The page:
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The motivation for a heel turn is singular in nature…money. Fans will only pay to see their hero succeed for so long. When interest in a babyface begins to erode, a heel turn is the perfect mechanism to reinvigorate the audience’s willingness to reach into their wallets. Using basic psychology, a promoter can easily manipulate his audience; when they don’t want to pay to see a character succeed you make them want to pay to see that same character fail. The more the heel succeeds, the more invested the audience becomes in witnessing his ultimate downfall.

Starting to sound familiar yet? The comparisons go far beyond just Brady and the Patriots.

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The heel authority figure has been a focal point of pro wrestling storytelling since the Mr. McMahon/Steve Austin storyline first unfolded in 1998. Since then everyone from Eric Bischoff in WCW, Paul Heyman in ECW and Dixie Carter in TNA has created a version of the device.

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In the NFL the heel authority figure is Roger Goodell, a character the entire audience loves to hate. Ask a New England fan about Goodell and they are likely to tell you that his failed attempt to suspend Brady was designed to undermine the Patriot’s success in order to maintain parody throughout the league; ask a Saints fan about Goodell and they’re likely to tell you that his unjust bounty-gate punishment cost the franchise the chance to play for multiple championships; ask insert fan of any NFL franchise here and they’ll tell you why Goodell is the worst person in the history of mankind and then some. Rather than running from the persona Goodell seems to embrace it, enjoy it even, as he never misses an opportunity to allow the fans to vigorously boo him, after all it’s a heel’s job to create heat.

Compelling pro wrestling stories are always centered on strong characters. As the NFL became more story oriented the focal point shifted away from the 32 respective teams and more toward the individual players within those teams. Before long a complete roster of babyfaces and heels was manufactured to compete against each other every week on national television. Players like Peyton Manning, Drew Breese, Russell Wilson, Carson Palmer and J.J. Watt fit the role of traditional babyface characters. Johnny Manziel, Richard Sherman, Greg Hardy, Ray Rice and Ndamukong Suh are the heels. Each week these characters are highlighted based upon the way the schedule unfolds (booking at its finest by the way) until ultimately a greater story can be told, like this year’s AFC title game which was not the New England Patriots vs. the Denver Broncos but rather Brady vs. Manning.

Stories like these are used as a ratings ploy by most every football program in America with tremendous success. Hosts like Chris Berman and Rich Eisen, along with those who actually broadcast the games themselves, play the role of a traditional pro wrestling broadcaster, setting the table for the audience, emphasizing what is important and ignoring what could be potentially distracting. These storytelling essentials are worked out days prior to the game in production meetings that bear a striking resemblance to a writer’s room.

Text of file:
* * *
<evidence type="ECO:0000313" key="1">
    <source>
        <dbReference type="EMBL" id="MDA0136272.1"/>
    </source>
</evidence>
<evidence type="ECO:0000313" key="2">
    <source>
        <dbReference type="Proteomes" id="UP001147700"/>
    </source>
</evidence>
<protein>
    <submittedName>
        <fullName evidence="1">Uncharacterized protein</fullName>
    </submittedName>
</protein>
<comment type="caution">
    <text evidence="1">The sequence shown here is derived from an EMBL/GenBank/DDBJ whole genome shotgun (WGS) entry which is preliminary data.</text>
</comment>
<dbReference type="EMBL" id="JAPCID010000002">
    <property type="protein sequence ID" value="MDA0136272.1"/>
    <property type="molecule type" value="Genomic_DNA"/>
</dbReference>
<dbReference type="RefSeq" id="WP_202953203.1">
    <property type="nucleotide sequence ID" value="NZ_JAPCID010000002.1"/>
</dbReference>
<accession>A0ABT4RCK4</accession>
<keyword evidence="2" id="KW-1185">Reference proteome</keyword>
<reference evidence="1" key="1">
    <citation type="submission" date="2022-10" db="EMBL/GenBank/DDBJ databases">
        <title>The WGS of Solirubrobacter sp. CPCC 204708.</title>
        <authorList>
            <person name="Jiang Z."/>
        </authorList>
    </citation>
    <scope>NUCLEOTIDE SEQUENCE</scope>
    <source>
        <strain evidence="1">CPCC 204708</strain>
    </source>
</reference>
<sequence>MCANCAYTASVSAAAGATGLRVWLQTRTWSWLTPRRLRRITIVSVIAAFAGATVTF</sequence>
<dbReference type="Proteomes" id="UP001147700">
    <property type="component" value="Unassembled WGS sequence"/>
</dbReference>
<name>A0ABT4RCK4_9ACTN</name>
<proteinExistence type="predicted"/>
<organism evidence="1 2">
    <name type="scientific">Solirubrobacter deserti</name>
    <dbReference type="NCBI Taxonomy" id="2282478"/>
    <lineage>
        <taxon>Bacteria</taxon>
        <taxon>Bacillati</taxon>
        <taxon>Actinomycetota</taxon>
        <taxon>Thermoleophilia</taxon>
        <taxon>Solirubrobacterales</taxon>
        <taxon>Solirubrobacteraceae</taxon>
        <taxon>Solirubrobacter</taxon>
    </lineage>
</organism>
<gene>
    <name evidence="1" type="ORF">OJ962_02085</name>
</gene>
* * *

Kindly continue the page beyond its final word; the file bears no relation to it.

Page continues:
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Each week multiple subplots are assigned to every game on television in order to build drama and intrigue, often manufactured based on character-types assigned to the individual players involved. Wins and losses, like in pro wrestling, are not nearly as important as the greater narrative is being sold. This concept was masterfully executed in Week 15, when the hyped match-up between Odell Beckham Jr. and Josh Norman resulted in multiple brawls and a storm of post-game controversy.

The most significant correlation between pro wrestling and the NFL is the importance placed on witnessing a once in a lifetime type of moment (or potentially missing one by not tuning in). Pro wrestling storytelling is designed around carefully positioned moments that continue to build before ultimately climaxing with a magical moment the audience will never forget (at least that’s the idea anyway). These moments take place on a grand stage, complete with elaborate set designs, pyrotechnics and meaningful soundtracks designed to stimulate each one of the audience’s senses along the way.

A certain magnificence resonates throughout these events, allowing the audience to feel as though it’s part of something truly special. Hogan slamming Andre ‘The Giant’ at WrestleMania III or locked in an epic stare down with The Rock at WrestleMania XVIII. Austin hoisting the championship above his head for the first time at WrestleMania XIV or Daniel Bryan finally receiving his just due at WrestleMania XXX. Jimmy Snuka perched atop the steel cage inside Madison Square Garden. Dusty Rhodes being hoisted onto the shoulders of his contemporaries having finally earned redemption over Ric Flair. These are the moments that serve as the foundation of the pro wrestling industry. Their significance only grows with each passing year as the participants involved become immortalized by time.

Today the NFL is about much more than rooting on your local team. It’s more than just a game. It’s about witnessing modern gladiators compete against one another in modern versions of the Roman Coliseum strategically placed around the country. Everything from uniform designs and player introductions to sideline interviews and the actual plays executed on the field are heavily produced and carefully presented to the audience. Moments in time are referenced using the exact language first exploited in pro wrestling; players immortalized with the same fulsome verbiage pro wrestling fans are used to hearing on a weekly basis.

The majority of pro wrestling’s most vocal detractors refuse to accept the fact that the matches in the ring and the stories that make them relevant are predetermined, using words like fake to dismiss compelling performance art. The NFL, so the argument goes, is real. But in 2016 that argument no longer carries weight. In fact, the only thing not predetermined in the NFL is the final outcome of the games which, ironically, is what matters least of all.